According to Natural News, “…nearly all corn and soy products purchased at grocery stores are genetically modified and may place your health at risk. Fully 85 percent of all corn grown in the country is also genetically engineered, either for herbicide resistance or to produce pesticides within its tissues. Since farmers sell their corn and soy to large distributors who mix the product together for processing, this essentially means that 100 percent of non-organic corn and soy products on the US market are GM. And since soy and corn derivatives are so ubiquitous in packaged food, the Grocery Manufacturers of America has estimated that as much as 80 percent of processed food on US shelves contains GM ingredients.”

So, we all are consuming GMO’s, but does that mean my cat has to? I deduced that the whole kernel corn litter I had been buying, while convenient as it is flushable organic matter, is GM. What’s the first thing a cat does after using the cat box? Hmm? Well, at some point, they lick their paws. And by purchasing this product, I am supporting the industrial monoculture agriculture complex. So, what’s a finicky cat owner to do? I bought a 100% pine product. (No chemicals!)

Without even opening the bag, I can feel by the lumpy texture that she’s going to hate it. And I really shouldn’t flush a ground up pine tree down the toilet (our sewer pipe is on borrowed time as it is, and, BTW, everything you put down a toilet has to be fished out or chemically obliterated).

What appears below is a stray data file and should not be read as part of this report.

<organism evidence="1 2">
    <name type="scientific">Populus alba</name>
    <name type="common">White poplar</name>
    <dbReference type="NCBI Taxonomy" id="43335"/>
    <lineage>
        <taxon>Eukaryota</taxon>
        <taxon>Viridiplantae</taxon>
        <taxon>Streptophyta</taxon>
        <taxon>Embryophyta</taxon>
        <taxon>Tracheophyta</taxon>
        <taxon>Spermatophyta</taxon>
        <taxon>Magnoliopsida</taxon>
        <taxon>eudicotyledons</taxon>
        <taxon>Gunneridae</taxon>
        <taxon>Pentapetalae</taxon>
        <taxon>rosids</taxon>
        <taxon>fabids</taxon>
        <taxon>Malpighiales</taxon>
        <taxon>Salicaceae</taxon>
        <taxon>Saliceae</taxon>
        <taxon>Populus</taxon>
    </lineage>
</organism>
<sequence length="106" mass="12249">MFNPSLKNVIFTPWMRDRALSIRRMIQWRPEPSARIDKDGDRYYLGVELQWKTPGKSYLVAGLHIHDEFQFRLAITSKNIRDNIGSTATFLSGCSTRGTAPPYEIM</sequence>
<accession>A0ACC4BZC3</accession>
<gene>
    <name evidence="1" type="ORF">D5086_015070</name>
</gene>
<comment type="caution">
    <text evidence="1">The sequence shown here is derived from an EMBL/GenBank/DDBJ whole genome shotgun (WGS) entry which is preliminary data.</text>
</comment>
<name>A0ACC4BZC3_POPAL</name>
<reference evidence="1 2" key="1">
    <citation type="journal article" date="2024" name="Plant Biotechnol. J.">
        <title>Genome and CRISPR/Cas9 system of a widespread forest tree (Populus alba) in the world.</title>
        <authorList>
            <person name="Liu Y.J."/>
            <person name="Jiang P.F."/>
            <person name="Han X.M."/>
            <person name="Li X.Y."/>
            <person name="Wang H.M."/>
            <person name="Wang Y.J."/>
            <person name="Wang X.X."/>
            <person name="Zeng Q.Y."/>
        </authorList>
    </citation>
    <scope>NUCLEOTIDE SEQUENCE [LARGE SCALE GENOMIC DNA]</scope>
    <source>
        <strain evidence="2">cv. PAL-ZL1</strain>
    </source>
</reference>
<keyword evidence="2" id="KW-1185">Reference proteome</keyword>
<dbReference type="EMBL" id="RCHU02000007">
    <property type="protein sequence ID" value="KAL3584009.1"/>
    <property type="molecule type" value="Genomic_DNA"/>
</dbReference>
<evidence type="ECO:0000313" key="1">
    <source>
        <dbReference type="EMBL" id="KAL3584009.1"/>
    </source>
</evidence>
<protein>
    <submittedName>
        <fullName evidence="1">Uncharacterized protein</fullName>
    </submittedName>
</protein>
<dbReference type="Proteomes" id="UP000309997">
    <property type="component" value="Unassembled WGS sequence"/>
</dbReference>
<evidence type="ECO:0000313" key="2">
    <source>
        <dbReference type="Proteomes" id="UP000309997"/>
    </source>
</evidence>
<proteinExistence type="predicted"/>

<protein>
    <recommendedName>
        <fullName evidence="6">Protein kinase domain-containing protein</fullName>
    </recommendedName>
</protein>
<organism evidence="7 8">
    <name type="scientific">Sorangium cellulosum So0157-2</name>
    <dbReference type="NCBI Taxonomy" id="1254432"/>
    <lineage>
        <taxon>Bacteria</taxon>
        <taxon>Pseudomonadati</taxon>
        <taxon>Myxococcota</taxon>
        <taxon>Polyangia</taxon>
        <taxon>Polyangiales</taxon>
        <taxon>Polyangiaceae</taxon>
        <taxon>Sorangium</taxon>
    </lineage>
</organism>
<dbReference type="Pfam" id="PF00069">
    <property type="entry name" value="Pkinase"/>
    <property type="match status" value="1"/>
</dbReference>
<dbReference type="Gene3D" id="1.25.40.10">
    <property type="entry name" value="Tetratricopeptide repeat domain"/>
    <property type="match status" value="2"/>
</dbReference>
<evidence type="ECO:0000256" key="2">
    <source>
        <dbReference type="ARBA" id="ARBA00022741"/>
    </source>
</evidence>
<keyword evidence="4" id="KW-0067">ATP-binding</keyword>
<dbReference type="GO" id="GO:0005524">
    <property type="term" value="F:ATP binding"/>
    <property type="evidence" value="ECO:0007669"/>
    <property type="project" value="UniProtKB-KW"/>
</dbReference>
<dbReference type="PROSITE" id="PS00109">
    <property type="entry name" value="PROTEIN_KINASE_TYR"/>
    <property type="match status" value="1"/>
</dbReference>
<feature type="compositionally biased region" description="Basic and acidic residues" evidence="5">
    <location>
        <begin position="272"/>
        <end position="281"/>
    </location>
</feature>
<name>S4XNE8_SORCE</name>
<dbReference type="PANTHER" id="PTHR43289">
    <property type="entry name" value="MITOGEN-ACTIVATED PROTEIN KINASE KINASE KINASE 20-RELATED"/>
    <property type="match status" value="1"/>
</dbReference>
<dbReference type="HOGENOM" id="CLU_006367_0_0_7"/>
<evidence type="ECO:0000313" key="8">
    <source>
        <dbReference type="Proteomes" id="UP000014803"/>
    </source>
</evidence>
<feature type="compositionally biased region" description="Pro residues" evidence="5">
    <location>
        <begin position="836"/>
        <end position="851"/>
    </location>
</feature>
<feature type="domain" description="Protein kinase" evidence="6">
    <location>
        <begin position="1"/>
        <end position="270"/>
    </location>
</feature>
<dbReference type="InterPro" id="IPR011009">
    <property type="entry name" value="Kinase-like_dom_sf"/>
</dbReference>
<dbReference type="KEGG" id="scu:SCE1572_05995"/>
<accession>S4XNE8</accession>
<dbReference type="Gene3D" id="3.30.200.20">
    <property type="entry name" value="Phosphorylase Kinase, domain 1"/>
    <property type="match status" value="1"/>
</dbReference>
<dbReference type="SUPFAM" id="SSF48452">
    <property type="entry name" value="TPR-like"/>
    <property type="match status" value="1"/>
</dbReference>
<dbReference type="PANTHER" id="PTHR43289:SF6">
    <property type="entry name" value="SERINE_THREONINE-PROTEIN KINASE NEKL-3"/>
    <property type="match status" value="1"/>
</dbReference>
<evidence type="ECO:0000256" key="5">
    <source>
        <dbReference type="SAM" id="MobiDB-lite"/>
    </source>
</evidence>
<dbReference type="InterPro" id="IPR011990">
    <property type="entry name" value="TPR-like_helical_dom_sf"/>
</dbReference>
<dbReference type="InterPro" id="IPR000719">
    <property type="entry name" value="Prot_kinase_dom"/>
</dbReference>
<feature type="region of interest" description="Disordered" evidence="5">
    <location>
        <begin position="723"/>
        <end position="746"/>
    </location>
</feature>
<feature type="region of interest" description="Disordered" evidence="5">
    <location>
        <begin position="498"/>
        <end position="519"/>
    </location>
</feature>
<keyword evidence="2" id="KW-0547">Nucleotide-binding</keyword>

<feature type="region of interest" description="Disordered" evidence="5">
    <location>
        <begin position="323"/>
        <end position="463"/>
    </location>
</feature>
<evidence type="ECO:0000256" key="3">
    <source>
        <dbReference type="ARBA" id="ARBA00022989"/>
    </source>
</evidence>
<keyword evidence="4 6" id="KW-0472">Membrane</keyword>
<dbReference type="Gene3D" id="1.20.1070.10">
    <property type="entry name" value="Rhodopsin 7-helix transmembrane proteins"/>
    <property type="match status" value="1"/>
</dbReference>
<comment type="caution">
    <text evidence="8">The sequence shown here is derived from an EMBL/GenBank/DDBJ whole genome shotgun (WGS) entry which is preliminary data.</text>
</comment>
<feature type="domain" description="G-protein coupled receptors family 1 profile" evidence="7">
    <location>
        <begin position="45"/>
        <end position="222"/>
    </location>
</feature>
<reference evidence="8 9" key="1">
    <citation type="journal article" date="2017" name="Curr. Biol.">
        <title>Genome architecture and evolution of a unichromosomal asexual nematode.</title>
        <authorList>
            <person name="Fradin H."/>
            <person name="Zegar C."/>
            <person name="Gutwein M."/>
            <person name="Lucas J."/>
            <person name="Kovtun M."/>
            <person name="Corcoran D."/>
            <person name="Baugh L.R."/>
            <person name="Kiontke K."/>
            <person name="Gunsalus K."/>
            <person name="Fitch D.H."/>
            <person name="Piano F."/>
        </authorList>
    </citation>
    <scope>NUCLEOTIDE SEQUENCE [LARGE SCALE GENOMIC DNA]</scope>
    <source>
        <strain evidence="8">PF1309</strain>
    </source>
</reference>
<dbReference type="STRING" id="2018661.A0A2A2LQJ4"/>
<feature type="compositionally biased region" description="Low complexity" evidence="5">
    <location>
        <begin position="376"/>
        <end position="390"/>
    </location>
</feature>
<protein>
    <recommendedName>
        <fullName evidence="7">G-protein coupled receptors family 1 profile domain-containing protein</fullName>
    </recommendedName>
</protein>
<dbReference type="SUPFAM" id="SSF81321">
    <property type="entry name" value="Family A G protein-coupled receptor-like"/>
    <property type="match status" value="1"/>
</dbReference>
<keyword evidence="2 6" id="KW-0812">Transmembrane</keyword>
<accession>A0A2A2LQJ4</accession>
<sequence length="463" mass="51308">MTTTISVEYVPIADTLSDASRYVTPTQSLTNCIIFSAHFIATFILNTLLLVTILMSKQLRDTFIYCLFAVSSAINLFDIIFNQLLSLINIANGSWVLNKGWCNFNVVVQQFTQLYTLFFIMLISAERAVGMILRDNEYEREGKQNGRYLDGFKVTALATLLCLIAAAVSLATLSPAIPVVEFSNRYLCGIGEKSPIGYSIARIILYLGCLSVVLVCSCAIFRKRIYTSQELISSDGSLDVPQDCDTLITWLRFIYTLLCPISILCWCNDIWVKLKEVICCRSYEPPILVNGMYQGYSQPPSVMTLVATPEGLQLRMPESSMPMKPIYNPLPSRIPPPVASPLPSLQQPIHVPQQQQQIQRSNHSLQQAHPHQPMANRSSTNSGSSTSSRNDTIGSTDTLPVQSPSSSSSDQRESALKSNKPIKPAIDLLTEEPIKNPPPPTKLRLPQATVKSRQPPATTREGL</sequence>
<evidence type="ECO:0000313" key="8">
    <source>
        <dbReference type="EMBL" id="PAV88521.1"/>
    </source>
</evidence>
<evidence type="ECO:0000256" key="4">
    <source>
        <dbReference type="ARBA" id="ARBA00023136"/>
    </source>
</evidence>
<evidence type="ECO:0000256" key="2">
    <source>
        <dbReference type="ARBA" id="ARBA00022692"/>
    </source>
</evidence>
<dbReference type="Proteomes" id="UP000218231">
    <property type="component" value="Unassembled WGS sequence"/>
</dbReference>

Heeding my own advice-pine label

Pine litter label

Is pine tree agriculture good for the environment? It depends on how it’s cultivated and harvested. (It’s sustainably harvested in “Living Sustainably in Tennessee.”) It remains to be seen whether I can transition this finicky cat, but for now, I’m heeding my own advice, reading labels and avoiding anything I can that’s made out of GM corn. (That includes all beef and chicken that’s not grass fed.)

Monsanto isn’t the only corporate culprit pressuring Congress to resist GMO labeling, but they are the leader. Billions of dollars are spent to disinform the public. Join the Millions against Monsanto movement at Organic Consumers Association. Many of us depend on organic standards, which are continuing to erode. The political director of the Organic Consumers Association was recently arrested for disrupting the board meeting of the National Organic Standards Board (NOSB) until the erosion would be addressed.